A little poem, written long ago when we were first starting this business. These days, I feel that an awful lot is being taken. Except for my family, which I am treasuring. Waiting to see what happens next.
* * *
After a week of warmth,
I step into the cold, crisp night
and find that the stars
have returned. Reminded
that something will be taken away,
and something given.
This week, I started to feel some confidence creeping back, in fits and starts. I started to remember that I have lived most of my life believing that mistakes are eventually forgiven, that we are surrounded by love, even if our eyes and hearts are sometimes shut tight with fear or worry.
Tonight, I’m spending a few minutes starting a new sweater for Gabriel – I was planning to return this yarn but didn’t make it to the post office before the 60 days was up, so it looks like I’ll be making this squirrel turtleneck after all. While knitting, I came across this lovely short video with Pema Chodron – may it be a blessing for you, as well.
Grateful for yesterday – Another blizzard, another healing day at home. Except for the part where Ella didn’t want to do school, and instead of remaining calm, I got really frustrated. It happens. Partly, I think it’s time to set our math block aside and move back to writing. Partly, I need to chill out (as usual), and just calmly carry on and know that she’s absorbing a lot even if she doesn’t seem to be participating, and if it’s something she really needs to *do*, like writing numbers, then I just need to calmly insist that this is what we’re doing right now, and do as much as we can. Emphasis on the calm part.
Anyhow, the most fun part of my day was making these homemade pop tarts. I never ate pop tarts as a kid (thank you, Mom!), but I sure wanted to. Imagine my surprise that it’s ridiculously easy to make awesome ones at home. Leftover pie dough, jam (I used our wild grape jam from last fall), egg wash, crimped edges, and bo-yeow! Yummy simple goodness. I think we might make these at the cafe soon. (And how are you supped to spell bo-yeow? Anybody?)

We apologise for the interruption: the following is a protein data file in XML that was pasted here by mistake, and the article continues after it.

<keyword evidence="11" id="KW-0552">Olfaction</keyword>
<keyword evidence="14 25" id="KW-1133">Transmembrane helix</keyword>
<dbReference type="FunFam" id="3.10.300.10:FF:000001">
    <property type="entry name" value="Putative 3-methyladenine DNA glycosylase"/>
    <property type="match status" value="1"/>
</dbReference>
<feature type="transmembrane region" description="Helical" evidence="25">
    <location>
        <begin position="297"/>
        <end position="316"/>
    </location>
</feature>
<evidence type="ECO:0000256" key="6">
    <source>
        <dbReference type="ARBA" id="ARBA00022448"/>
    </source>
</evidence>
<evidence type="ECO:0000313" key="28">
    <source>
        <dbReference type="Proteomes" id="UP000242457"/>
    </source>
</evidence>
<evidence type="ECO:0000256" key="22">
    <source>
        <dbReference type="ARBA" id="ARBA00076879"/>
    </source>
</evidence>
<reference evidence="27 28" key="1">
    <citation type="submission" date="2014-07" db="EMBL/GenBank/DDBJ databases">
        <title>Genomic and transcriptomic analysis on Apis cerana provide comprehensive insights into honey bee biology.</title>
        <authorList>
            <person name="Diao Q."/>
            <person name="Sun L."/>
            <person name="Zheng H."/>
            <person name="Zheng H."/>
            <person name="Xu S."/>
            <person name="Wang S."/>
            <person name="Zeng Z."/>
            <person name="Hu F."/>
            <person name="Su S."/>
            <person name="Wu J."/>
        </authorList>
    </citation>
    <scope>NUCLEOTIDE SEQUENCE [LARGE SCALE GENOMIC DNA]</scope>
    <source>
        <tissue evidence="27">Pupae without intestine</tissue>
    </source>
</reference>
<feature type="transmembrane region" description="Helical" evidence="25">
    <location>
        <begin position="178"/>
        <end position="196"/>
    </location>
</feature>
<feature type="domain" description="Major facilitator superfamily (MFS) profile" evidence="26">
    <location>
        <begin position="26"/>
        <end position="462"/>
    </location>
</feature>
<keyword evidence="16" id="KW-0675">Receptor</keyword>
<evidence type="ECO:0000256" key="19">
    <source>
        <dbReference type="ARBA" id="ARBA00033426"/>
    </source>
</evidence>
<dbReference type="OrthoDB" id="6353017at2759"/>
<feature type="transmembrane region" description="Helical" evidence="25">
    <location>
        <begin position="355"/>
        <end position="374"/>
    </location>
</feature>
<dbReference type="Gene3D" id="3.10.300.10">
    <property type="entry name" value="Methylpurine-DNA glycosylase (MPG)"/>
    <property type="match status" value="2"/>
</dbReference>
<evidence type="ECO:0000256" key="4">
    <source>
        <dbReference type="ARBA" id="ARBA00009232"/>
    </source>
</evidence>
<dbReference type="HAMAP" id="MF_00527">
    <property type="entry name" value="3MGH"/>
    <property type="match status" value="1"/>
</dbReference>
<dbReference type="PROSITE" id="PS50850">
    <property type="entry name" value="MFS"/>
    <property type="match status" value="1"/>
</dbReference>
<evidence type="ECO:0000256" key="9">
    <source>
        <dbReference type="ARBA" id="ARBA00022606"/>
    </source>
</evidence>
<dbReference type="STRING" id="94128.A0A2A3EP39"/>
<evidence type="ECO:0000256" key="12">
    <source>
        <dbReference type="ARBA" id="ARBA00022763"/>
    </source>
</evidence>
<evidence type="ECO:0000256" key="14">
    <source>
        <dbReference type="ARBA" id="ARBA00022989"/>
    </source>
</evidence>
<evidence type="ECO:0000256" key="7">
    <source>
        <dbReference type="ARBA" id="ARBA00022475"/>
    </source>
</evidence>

I finally got the face on the doll finished around Christmas time, and now she even has hair! Someday I’ll make her clothes. Luckily both the children love her anyways – Gabriel started hugging her as soon as the body was sewn onto the head. I’m glad that I stuck with it and finished her, but sort of annoyed at myself for thinking I had to make a doll in the first place. Why do I always think I have to do everything?
I’m listening to, and really enjoying, Thich Nhat Hanh’s Living Without Stress or Fear. Thay is so very very nice that I just want to give him a hug. The children have been loving Little Bird’s ABC, which is a really funny version of an alphabet book.
Blessings on your weekend, friends, and Happy Valentine’s Day.
Between the blizzard and the flu, we had a string of quiet days at home this last week. I think they have finally caught up with me. Today I started the morning listening to Thich Naht Hanh, and made blueberry muffins. We tidied up, and then we went out to the hoophouse. The children played their own digging in the dirt games, while I raked last fall’s cover crops off one bed and prepared it for new seedlings. (We started our first soil blocks this week – lettuces, parsley, tatsoi, and kale.) Usually Ben is the one who gets excited first to go out and start working in the soil; this year it’s me.
After an hour or two in the winter sunshine, hands in the soil, I feel mostly human again. I let the children watch a movie this afternoon, and Ben and I planned the forest garden we’re planting this spring. Some plants we know, some I had never heard of before today.
Blessings on your week, friends. Thank you for all your kind words and wishes.
I’m not exactly sure what to say about this past month. That we’ve been working lots, and sleeping little? That it’s been one of the most challenging years of my life, and we’re only in February?